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The exhibition

In the exhibition ‘German Colonialism. Fragments Past and Present’, featuring more than 500 exhibits, the Deutsches Historisches Museum addresses various aspects of German colonialism for the first time. Although the German Empire was one of the major European colonial powers from 1884 until the end of the First World War, it is only in the past few years that the colonial past has increasingly begun to enter public consciousness in Germany. The exhibition offers fascinating insight into the interests, development and dynamics of German colonial history and tells of the scope of action within which a broad spectrum of German, African and Oceanian players pursued their aims and motives. The multifarious power relations in the colonies ranged from local alliances and the daily exercise of violence to the colonial war in Namibia, which culminated in genocide.

Storage container „German East African Cacao”

European consumer habits changed with the growing colonial expansion from the 19th century onwards. Shorter transport routes, access to raw materials and direct imports made erstwhile luxury goods such as coffee, tea and cocoa affordable for broad sections of the population. While the consumer goods were mass-produced, the packaging of imported products was supposed to give the impression of exclusiveness and exoticism.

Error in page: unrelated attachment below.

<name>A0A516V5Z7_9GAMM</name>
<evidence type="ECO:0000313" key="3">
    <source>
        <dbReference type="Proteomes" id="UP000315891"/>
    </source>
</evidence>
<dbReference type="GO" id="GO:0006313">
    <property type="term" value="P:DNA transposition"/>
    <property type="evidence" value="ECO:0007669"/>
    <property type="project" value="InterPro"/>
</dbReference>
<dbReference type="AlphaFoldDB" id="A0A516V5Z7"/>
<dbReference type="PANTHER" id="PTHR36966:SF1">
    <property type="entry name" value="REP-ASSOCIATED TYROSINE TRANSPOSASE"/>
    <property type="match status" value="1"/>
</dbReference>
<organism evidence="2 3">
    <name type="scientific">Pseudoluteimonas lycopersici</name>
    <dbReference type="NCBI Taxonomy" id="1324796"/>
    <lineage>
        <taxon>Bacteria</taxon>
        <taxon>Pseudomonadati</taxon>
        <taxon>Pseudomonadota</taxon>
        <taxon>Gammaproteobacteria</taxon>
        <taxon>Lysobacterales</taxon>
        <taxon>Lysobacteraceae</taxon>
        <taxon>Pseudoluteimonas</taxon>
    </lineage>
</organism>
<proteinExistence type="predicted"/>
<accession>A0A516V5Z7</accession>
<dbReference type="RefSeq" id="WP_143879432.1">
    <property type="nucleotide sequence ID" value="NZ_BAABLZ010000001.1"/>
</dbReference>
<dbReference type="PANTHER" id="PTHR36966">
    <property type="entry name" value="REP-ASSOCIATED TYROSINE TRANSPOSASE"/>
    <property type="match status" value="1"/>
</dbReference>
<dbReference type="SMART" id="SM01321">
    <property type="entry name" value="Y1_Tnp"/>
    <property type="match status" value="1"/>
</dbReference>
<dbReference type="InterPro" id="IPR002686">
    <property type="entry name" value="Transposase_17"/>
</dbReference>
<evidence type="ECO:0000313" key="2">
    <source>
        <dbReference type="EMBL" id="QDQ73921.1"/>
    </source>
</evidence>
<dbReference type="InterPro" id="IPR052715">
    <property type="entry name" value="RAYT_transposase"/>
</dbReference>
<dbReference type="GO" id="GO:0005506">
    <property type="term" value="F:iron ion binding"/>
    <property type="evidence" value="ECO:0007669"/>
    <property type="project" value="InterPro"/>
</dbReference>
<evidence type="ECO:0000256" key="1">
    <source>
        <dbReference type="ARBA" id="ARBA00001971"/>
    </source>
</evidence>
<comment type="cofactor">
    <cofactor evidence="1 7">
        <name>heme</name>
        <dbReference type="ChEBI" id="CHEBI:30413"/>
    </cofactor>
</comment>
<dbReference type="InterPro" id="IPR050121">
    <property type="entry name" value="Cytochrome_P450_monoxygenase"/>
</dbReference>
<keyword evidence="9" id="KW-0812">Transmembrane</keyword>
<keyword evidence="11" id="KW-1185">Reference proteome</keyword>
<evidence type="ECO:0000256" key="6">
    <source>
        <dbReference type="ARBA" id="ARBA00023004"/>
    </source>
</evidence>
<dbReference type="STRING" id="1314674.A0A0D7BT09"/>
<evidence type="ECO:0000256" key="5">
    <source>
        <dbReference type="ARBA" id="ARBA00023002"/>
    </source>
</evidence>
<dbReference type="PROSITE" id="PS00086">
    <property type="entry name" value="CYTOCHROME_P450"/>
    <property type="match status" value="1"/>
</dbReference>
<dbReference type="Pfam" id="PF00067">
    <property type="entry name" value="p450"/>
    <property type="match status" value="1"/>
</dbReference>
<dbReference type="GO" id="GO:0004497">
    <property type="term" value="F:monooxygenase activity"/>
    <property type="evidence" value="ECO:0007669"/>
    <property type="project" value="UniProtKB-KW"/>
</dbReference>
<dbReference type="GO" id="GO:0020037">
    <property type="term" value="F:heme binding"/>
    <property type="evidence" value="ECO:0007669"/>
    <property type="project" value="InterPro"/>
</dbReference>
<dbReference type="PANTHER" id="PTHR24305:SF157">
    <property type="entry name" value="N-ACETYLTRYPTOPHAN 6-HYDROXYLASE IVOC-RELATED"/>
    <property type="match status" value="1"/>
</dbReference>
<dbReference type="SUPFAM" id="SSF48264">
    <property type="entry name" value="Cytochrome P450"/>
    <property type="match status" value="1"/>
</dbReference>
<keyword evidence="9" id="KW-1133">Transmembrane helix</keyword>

They showed pictures of tranquil life on other continents, untouched by progress, in contrast to the hectic daily life of industrialization in Europe. Not unusual were depictions of presumably happy workers doing pure manual work, arousing associations of fulfilment. This aestheticized production process ignored the real labour conditions, which were often characterized by violence and force. The use of labour power as an essential element of colonial rule was legitimated by the discourse about ‘education for work’ which declared physical work to be a means of ‘civilizing’.